indian cinema heritage foundation

"A Crystalline Eyed Bad Man"- Kamal Kapoor

26 Mar, 2020 | Beete Hue Din by Shishir Krishna Sharma
Kamal Kapoor. Image Courtesy: Beete Hue Din

Hindi cinema enthusiasts of the mid-1960s are familiar with an ‘on screen’ bad man with deep, penetrating and attractive light eyes, but very few people might be aware that the same ‘bad man’, Kamal Kishore Kapoor, known as Kamal Kapoor played the leading man in many films made in the 1940’s and 50’s. In the second half of his acting career he showed his excellence in playing negative parts for about three decades. In the mid-1990’s he bid adieu to the glittering world of cinema. I met Kamal Kapoor in the month of January 2004 at his flat at Four Bungalows, Andheri (West). It’s very tiring to revive those long lost memories…really hard to recollect the things now –said the 84 year old gentleman in a stressed voice. Yet, as our conversation progressed, those long lost memories started coming back without much effort. 

"I changed my mind and came down to Mumbai in 1944, to join my first cousin (my mother’s sister’s son) Prithviraj Kapoor who was already a known name in theatre and films then."
Born in Peshawar on 22 February 1920, Kamal Kapoor completed his education in Lahore. His elder brother was a police officer who served in cities of Nagpur, Jabalpur and Wardha which were part of the Central Province then. According to Kamal Kapoor, “I had planned to shift to Central Province, to be with my brother after completing my education but suddenly I changed my mind and came down to Mumbai in 1944, to join my first cousin (my mother’s sister’s son) Prithviraj Kapoor who was already a known name in theatre and films then.” Coincidentally, the same year i.e. in 1944, Prithvi Theatre was founded by Prithviraj Kapoor. He wholeheartedly helped Kamal Kapoor settle in Mumbai. Kamal Kapoor started his acting career with the Prithvi Theatre play Deewar where he played a British officer. 
A poster of Jaggu, one of Kamal Kapoor's early films. Image Courtesy: Beete Hue Din

Kamal Kapoor’s debut film was the 1946 release, Door Chalein. This movie, produced under the banner of Durga Pictures was directed by Phani Majumdar and the music composer was K.C.Dey while Kamal Kapoor and Naseem were the leading pair. Though this film did not find much appreciation among viewers, it helped Kamal Kapoor gain some recognition. Till the mid 1950’s he played the main lead in a total of 21 films including Hatimtai (1947) with Vanmala, Dak Bangla(1947) with Suraiya, Pardesi Mehaman(1948) with Husn Bano, Insan (1952) with Ragini of Pakistan, Jaggu (1952) with Shyama and Ameer (1954) with Geeta Bali but none of these except Jaggu found box-office success.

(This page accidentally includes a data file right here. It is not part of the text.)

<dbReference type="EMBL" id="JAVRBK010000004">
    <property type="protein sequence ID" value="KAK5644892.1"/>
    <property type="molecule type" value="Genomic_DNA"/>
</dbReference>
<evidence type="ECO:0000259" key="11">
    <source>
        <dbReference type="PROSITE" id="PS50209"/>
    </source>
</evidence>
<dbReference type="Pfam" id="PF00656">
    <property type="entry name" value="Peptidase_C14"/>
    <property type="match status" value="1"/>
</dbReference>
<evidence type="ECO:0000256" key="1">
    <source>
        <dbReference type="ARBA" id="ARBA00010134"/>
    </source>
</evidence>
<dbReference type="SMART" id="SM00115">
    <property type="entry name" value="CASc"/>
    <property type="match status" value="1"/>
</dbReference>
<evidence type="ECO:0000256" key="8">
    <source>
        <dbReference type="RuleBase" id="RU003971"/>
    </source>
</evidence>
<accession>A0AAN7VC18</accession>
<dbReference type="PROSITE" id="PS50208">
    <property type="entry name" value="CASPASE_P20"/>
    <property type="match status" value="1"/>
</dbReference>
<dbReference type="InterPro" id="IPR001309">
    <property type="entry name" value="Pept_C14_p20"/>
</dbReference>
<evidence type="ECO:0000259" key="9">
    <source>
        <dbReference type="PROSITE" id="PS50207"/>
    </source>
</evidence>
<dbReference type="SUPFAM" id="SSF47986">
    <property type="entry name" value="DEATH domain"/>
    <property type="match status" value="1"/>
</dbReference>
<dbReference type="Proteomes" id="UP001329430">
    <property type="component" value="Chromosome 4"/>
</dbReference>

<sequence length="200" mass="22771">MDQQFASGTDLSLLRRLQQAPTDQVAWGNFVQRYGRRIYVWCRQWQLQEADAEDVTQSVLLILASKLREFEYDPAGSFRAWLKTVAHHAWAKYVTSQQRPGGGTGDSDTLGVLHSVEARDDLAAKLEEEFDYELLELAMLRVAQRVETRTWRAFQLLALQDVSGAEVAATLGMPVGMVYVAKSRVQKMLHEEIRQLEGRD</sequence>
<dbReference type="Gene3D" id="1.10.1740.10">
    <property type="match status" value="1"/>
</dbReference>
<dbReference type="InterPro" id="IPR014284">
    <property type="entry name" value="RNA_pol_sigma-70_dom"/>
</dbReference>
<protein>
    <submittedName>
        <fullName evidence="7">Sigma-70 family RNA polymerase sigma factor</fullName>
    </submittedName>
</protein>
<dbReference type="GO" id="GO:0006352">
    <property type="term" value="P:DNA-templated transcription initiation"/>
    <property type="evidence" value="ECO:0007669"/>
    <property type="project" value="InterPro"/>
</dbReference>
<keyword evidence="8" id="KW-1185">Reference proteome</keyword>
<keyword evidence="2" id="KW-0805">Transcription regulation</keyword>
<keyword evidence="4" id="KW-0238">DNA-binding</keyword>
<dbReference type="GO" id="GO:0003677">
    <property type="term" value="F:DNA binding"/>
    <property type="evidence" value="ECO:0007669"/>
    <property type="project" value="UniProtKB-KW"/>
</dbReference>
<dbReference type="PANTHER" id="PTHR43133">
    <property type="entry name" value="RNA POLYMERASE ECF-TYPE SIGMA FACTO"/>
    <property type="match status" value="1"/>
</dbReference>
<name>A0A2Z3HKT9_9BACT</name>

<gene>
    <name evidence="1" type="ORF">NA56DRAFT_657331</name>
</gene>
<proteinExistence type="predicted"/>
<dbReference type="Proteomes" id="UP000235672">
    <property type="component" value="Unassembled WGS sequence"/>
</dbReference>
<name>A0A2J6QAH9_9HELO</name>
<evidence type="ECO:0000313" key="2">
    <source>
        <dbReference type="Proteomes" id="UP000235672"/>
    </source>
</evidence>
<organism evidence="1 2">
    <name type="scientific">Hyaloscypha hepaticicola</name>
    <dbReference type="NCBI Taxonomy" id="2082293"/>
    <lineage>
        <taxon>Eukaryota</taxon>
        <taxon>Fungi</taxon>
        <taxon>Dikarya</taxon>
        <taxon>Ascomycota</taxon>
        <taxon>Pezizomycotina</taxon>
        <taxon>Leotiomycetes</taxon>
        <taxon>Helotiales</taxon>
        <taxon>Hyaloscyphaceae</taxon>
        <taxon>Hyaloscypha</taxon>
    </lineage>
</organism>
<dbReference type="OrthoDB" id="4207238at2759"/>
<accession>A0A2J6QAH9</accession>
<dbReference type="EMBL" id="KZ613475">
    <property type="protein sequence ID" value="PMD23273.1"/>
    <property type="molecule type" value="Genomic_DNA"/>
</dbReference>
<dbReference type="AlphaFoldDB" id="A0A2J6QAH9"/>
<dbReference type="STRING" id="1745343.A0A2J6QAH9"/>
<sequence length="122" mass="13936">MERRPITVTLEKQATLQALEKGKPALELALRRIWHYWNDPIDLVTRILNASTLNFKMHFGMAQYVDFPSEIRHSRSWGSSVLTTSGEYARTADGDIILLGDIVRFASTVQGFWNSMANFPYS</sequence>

A poster of Aag, in which Kamal Kapoor played Raj Kapoor's father. Image Courtesy: Beete Hue Din 

Kamal Kapoor played Raj Kapoor’s father in Aag (1948) which was also Raj Kapoor’s debut film as producer-director. Later he got numerous offers to play similar roles which he flatly refused to do. Kamal Kapoor said this was a crucial point in his career as he did not know where he was heading. He wasn’t willing to play supporting roles but his films as a leading man were not finding success. In such circumstances he decided to turn a producer. In the year 1951 he produced a film Kashmir in partnership with producer-director Rajinder Nath Jolly. Kamal Kapoor himself played the hero of the film with Arun, Veena, Nirupa Roy and Al Nasir in other important roles. The composer for the film was Hansraj Behl. But Kashmir again failed to make any impact.